In 2011, Haftar return to Libya to support the rebellion against Gaddafi.
— Spoiler to UN Unification Efforts (My subtitle, not Wikipedia)
As of August 2016, Haftar has refused to support the new United Nations Security Council endorsed Government of National Accord, which has led the United States and allies to believe he is jeopardizing the stability of Libya. The United Arab Emirates and Egypt continue to support Haftar. Middle East Eye has reported that British, French, U.S. and United Arab Emirates air forces have assisted Haftar’s forces, after analysing leaked air traffic control recordings.
In November 2016, Haftar made a second trip to Russia to meet with the Foreign Minister Sergei Lavrov and Defense Minister Sergey Shoygu. It was reported that while he was seeking weapons and Russia’s backing, Russia was holding off pending the new Trump Administration. On 26 December, it was reported that Russia had thrown its weight behind Haftar, saying he must have a role in the leadership of Libya.
Haftar was likely seen as Washington’s inside man in Libya in 2011, as he spent 21 years in the US, likely working for the CIA or related organizations in Virginia. Yet, he is probably seen today as a leader most likely to impede unification efforts, leading to an increase the presence of ISIS and other radical groups.
It is noted that both the Tobruk and Tripoli governments can claim their governments are representative of the people as they have representatives which were selected by election, or officials which were elected or approved by a legislative branch.
The supporters of the Tobruk government are the supporters of the Qatar blockade: Saudi Arabia, Egypt and UAE. Turkey and Qatar backs the Tripoli based GNC government.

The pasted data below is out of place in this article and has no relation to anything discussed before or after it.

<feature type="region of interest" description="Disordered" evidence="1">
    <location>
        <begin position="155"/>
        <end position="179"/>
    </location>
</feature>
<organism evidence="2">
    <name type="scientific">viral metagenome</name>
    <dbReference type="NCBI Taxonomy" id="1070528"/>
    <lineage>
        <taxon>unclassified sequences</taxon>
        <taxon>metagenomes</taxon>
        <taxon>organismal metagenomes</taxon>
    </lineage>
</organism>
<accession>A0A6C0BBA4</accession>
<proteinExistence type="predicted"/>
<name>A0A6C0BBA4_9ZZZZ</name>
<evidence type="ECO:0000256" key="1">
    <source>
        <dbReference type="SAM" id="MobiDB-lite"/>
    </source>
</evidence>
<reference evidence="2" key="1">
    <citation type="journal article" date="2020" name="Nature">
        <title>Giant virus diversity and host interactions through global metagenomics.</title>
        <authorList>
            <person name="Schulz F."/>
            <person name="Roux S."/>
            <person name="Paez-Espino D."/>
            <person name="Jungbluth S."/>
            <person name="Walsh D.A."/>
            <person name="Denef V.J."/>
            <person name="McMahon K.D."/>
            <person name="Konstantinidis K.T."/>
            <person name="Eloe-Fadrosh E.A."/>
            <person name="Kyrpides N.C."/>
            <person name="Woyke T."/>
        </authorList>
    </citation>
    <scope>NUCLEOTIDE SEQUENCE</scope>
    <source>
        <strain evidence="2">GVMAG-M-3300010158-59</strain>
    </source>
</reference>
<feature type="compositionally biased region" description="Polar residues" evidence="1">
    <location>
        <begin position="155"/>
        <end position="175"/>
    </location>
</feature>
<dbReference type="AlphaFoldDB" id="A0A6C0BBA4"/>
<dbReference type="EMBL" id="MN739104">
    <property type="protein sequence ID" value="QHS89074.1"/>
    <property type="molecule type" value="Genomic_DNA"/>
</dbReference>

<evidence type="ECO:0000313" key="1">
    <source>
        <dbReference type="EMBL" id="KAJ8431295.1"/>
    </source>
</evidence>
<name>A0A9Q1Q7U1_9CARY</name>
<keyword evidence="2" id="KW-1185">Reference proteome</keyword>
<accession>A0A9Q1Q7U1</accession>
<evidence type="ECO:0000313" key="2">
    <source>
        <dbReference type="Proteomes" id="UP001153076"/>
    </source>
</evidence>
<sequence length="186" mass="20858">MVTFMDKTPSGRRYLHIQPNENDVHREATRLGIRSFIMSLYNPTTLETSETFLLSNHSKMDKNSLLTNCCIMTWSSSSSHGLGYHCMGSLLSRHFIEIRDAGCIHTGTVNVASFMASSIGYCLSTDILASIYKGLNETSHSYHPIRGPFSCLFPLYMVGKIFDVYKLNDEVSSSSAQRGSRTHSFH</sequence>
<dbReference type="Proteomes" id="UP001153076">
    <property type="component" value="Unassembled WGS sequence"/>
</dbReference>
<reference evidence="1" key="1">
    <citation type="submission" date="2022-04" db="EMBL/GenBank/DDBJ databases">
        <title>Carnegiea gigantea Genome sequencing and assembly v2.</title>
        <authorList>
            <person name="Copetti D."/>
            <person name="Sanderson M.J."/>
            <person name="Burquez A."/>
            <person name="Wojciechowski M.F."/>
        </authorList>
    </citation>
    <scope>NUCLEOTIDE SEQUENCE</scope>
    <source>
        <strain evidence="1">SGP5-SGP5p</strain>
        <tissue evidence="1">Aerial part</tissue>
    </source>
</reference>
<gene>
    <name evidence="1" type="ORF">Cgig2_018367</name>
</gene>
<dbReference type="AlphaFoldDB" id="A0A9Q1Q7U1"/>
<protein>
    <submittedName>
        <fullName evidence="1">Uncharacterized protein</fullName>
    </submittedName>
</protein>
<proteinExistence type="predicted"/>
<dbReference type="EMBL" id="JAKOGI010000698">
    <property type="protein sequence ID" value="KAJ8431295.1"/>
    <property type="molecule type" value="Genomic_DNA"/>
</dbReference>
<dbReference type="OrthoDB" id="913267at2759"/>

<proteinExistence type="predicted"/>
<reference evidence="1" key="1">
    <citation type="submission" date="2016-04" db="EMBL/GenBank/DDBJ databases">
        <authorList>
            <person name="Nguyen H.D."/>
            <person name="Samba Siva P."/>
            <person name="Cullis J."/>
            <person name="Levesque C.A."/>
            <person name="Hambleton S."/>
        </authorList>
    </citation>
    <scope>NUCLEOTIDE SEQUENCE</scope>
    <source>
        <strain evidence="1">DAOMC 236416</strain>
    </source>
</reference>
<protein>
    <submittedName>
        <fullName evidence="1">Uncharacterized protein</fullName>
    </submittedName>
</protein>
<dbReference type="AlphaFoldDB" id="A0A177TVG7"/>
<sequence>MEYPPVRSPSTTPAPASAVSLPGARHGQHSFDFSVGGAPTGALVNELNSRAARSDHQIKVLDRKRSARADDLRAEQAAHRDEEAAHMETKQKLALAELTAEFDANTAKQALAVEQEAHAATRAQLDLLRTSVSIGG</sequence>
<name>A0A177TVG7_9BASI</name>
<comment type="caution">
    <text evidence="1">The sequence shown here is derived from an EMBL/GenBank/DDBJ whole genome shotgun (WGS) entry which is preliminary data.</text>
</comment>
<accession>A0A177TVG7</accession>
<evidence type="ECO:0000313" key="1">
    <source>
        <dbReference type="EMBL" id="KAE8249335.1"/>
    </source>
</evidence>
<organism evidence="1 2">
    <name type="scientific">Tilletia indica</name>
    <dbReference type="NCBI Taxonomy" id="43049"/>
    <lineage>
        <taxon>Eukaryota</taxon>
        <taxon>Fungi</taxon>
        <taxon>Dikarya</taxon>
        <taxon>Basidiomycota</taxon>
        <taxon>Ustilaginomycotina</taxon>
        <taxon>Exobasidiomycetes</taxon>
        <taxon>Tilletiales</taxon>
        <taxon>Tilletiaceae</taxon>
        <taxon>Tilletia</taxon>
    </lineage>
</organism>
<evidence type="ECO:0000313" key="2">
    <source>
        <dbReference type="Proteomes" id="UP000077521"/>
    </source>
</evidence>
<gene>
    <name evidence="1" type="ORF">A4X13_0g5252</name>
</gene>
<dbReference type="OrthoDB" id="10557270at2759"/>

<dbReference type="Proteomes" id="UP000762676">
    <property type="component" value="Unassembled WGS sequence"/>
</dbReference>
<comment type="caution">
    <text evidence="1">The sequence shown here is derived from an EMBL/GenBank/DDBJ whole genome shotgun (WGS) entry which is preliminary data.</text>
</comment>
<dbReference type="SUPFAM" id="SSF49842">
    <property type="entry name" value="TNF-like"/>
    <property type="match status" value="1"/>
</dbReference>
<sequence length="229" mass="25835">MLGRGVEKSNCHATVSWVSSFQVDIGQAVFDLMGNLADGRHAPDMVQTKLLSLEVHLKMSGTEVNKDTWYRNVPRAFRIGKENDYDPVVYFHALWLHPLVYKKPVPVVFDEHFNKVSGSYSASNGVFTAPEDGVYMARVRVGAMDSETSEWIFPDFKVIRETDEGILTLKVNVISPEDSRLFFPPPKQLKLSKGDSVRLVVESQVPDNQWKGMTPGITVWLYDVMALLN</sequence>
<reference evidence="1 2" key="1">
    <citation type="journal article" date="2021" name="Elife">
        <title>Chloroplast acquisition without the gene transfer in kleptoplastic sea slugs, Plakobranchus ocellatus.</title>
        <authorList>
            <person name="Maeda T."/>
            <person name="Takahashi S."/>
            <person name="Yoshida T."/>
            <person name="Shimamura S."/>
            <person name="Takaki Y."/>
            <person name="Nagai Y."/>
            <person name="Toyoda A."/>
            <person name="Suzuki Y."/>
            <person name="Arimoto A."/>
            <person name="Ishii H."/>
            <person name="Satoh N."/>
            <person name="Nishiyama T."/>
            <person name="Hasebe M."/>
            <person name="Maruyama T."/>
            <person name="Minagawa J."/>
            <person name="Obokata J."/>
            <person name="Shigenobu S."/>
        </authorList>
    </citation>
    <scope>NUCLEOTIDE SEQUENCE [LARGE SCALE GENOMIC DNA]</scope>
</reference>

There are many splinter groups besides the Tobruk and Tripoli “camps” seeking to control parts of Libya. There are two governmental authorities in Tripoli, the General National Congress (GNC) and the General National Accord (GNA) government. The EU, US and the United Nations all back the GNA government, but this has really never been completely formed. Thus, Libya remains a very divided and unstable country.
One can understand how the Tobruk government would naturally align themselves with Saudi Arabia, Egypt, UAE and Bahrain and cut off diplomatic relations with Qatar. Yemen has also joined in the cutting of diplomatic relations with Qatar. If Yemen wants to greatly escalate the conflict, it could close the Straits of Bab el-Mandeb, essentially closing Qatar’s exports through the Suez canal. It could do the same to Libya. It would do this only with the blessing of Saudi Arabia, and its new Crown Prince Mohammed bin Salman.
The division of Libya into east and west administrative areas coincide with the historical coastal regions of of Cyrenaica (includes Benghazi) and Tripolitania. The ancient history of Libya is discussed in the links below. I hope some day to visit Cyrene and other historical cities such as Sabratha in Libya.
The Wikipedia link on the second civil war beginning in 2014, is given below: